by aggregating reports from i independent evaluators, N indicates the total number of
usability problems in the interface, and " l " indicates the proportion of all usability
problems found by a single evaluator.

Hence either a team of experts evaluates it collectively or individually. If done

individually, all the evaluations of all the experts are collated. Bias is prevented when
the experts do the evaluation individually and independently without exchanging
notes till the end. Often an observer records the experts comments.

In a typical evaluation session, the expert evaluator goes through the interface
several times and inspects various dialogue & other elements by cross referencing
them with a list of usability principles which are termed as heuristics.

In principle, the evaluators decide on their own how they want to proceed with
evaluating the interface.Opinions such as I dont like it are not accepted unless
accompanied by a logical reasoning by the expert with reference to principles of
heuristics.Heuristic evaluation is performed by having each individual evaluator
inspect the interface alone.

At least two times of going through the evaluation are recommended- the first one to
a holistic view to get familiar with the specific interface and n second time for an in
depth analysis.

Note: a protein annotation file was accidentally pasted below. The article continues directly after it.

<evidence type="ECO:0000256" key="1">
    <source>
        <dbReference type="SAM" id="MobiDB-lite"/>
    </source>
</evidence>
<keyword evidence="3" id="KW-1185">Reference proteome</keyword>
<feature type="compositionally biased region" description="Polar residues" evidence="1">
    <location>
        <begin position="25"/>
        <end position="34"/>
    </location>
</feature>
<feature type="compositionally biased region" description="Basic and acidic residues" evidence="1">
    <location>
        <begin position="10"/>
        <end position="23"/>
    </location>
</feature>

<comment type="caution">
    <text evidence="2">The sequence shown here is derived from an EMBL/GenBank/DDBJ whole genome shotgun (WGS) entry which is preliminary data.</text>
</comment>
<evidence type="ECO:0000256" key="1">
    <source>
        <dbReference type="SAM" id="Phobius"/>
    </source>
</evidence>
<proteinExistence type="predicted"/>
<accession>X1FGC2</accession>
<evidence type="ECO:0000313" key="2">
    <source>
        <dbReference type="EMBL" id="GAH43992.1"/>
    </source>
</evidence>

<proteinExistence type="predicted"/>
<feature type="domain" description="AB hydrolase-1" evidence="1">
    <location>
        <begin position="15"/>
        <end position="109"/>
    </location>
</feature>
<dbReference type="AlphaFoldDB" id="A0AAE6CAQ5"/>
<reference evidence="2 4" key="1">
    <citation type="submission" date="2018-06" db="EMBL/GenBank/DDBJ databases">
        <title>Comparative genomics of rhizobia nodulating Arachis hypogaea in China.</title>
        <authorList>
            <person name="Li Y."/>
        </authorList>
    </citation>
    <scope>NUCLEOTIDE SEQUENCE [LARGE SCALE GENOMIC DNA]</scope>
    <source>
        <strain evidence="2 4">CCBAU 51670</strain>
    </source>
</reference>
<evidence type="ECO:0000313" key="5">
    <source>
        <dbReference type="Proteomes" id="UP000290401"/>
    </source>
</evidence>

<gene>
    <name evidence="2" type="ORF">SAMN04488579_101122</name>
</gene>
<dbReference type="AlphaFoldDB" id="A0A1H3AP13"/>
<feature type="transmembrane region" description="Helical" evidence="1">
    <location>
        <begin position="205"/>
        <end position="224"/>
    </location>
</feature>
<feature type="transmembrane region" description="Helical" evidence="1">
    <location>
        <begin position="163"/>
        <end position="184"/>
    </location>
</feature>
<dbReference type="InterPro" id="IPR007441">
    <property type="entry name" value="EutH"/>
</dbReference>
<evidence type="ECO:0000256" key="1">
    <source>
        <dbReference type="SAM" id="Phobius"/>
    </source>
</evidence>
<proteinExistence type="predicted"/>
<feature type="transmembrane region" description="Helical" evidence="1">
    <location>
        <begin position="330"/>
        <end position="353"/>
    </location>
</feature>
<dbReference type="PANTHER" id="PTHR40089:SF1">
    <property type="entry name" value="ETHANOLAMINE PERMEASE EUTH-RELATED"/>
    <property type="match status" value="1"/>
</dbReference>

The output of an heuristic evaluation is a list of usability problems and the weightage
or severity of each of the problems.

Nielsen's ten points aid as a check list for the heuristic evaluator to audit a
interface/application/product.According to Nielsen the ten points help in identifying
and explaining problems.Other researchers have added to the above list of ten.

Only after all evaluations have been completed are the evaluators allowed to
exchange & discuss and have their findings aggregated. This procedure is important
in order to ensure independent and unbiased evaluations from each evaluator. The
results of the evaluation can be recorded either as written reports from each
evaluator or by having the evaluators verbalize their comments to an observer
asthey go through the interface.

Heuristic reviews are less expensive and less time consumingto conduct. The
cognitive walkthrough can be accomplished using only a simulation prototype or